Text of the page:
by Rev. Jonathan Linman, PhD
One of the great joys of my current call as Assistant to the Bishop for Faith and Leadership Formation is bringing my experiences in the classroom as a seminary professor to the contexts where God’s work is being done in local ministry settings. Another joy is shepherding the ways our synod is commemorating the 500th Anniversary of the Reformation toward deepening our Lutheran identity for our mission work in the 21st Century. Still another great joy is combining both of these themes in leading Reformation 500 events in congregations and other local settings throughout our synod!
So with this joy of the gospel in mind, I am making an offer to you pastors and deacons and other leaders: I welcome your invitations to me to come to you to lead educational and inspirational events appropriate for your setting, and in keeping with our Reformation 500 themes. In particular, I am available to you to make presentations and lead conversation on the following:
- Revisiting the 95 Theses Today – Luther’s posting of the 95 Theses is that which set things in motion which began the Reformation. In this 500th Anniversary year, we do well to return to the 95 to take a closer look at the issues, and to discern wisdom of the 95 Theses for our own day in the history of church and world. See more about this resource here.
- Rediscovering the Small Catechism – The Small Catechism is not just for kids! Presiding Bishop Eaton has invited everyone in the ELCA to take a new look at this little document which binds us together as Lutherans, but which we may not have examined since the days of our youth. Some new to our church may never have had occasion to engage the Small Catechism. I can come to lead a day when we worshipfully and conversationally engage the themes of the Small Catechism to make the gospel come alive again for us in the 21st Century. What does this all mean today? See more about this resource here.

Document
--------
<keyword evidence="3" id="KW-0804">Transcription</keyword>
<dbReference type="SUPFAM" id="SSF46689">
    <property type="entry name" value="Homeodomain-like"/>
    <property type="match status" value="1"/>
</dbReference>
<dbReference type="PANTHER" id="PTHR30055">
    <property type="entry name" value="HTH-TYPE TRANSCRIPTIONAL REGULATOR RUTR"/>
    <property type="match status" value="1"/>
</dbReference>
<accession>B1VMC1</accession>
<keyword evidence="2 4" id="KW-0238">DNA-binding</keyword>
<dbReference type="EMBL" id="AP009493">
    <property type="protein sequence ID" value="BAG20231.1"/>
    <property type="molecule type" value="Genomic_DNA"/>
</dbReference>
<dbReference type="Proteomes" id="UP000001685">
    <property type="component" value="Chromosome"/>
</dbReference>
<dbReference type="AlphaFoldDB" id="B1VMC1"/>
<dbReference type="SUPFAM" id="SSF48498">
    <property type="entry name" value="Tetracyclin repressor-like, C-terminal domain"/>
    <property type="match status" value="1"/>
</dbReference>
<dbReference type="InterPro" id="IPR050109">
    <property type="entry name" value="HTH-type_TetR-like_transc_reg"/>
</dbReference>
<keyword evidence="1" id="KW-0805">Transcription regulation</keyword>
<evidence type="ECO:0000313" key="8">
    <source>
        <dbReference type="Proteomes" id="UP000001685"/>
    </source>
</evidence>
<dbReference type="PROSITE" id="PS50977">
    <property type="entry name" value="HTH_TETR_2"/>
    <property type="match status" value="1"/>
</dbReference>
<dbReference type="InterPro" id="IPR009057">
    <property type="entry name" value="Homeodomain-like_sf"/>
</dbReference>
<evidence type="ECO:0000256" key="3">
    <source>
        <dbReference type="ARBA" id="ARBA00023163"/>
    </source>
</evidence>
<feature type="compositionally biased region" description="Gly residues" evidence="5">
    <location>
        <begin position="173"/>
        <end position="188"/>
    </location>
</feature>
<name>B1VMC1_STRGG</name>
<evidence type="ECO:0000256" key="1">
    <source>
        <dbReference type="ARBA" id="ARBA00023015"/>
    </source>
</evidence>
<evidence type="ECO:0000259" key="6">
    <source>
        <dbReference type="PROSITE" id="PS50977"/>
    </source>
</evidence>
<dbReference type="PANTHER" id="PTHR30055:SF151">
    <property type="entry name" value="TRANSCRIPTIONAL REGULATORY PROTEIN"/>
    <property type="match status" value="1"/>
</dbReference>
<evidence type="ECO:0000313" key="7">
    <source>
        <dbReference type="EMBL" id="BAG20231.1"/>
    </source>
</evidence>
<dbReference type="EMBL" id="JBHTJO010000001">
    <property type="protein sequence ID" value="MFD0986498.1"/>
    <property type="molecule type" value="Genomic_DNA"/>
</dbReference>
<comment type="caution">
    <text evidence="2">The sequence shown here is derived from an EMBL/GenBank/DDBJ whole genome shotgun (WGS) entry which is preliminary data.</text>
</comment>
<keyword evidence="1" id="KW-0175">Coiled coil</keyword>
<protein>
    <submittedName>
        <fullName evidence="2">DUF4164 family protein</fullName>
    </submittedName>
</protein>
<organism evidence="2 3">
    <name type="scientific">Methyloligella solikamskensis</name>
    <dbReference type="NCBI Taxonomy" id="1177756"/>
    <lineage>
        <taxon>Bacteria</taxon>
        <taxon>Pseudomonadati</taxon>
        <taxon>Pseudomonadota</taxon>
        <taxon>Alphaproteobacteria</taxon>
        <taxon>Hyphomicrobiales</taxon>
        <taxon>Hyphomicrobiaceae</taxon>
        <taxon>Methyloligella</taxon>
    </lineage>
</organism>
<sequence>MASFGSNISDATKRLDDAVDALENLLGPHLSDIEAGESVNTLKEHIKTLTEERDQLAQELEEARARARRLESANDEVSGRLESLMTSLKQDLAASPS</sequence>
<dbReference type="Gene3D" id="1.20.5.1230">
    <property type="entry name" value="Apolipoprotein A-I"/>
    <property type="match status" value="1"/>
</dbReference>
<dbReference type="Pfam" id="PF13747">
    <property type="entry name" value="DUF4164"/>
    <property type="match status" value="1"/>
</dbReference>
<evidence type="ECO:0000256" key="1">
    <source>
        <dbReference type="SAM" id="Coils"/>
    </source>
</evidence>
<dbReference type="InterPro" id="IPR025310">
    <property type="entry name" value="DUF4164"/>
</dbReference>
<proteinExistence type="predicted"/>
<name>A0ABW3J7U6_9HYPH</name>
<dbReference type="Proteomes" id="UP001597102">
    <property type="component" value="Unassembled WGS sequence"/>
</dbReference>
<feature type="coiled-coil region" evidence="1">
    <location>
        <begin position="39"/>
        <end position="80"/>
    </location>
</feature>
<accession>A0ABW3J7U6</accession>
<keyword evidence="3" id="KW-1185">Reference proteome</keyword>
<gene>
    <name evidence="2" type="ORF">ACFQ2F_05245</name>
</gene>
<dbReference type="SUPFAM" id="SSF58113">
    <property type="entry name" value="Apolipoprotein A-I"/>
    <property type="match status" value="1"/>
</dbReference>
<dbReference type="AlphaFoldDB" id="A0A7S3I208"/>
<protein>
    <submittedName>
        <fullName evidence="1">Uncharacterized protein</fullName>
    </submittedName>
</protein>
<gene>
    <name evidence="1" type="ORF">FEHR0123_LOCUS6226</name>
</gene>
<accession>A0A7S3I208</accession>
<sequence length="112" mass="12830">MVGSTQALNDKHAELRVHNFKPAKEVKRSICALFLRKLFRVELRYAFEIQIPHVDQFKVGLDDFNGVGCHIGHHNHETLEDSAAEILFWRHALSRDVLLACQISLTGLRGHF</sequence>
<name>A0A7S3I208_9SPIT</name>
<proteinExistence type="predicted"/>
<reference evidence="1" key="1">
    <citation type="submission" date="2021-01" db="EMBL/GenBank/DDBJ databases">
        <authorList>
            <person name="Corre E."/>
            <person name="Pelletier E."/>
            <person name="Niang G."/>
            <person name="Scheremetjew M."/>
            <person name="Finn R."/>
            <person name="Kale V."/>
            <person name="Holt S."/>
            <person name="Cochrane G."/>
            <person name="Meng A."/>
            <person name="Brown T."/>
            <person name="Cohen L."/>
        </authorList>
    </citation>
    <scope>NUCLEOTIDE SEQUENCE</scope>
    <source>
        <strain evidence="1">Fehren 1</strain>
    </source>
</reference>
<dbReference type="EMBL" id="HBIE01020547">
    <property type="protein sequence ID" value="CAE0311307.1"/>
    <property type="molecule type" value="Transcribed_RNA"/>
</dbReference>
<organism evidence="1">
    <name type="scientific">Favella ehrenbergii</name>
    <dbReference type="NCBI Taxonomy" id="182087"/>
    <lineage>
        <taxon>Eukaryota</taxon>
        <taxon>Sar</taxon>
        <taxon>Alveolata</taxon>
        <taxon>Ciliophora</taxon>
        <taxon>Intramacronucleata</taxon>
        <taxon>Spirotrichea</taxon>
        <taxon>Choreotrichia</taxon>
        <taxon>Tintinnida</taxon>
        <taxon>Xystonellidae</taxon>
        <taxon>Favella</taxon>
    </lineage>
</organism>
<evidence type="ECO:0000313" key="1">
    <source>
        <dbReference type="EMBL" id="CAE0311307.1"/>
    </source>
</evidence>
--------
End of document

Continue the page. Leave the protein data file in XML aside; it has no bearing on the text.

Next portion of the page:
- Luther, Person of Faith: An Exploration of His Spiritual Writings – People today – the "nones" and those who are "spiritual but not religious" – seek authentic spiritual experiences. I can come to you to explore the spiritual dimensions of some of Luther’s basic writings, for it was Luther’s faith, his deep spirituality, which drove him to seek to reform the Church. Seeing Luther as a person of deep spirituality is an evangelism tool for us today to engage people who are hungry for real experiences of God.
As you continue to make plans for commemorating Reformation 500 throughout this year, consider inviting me. You may also call on me for consultation about how you may use and adapt our various Reformation 500 resources in your settings. And there’s no charge to you or your congregation – this educational work that I do is part of my call. It’s my job, and it’s mission support dollars returned to you in kind!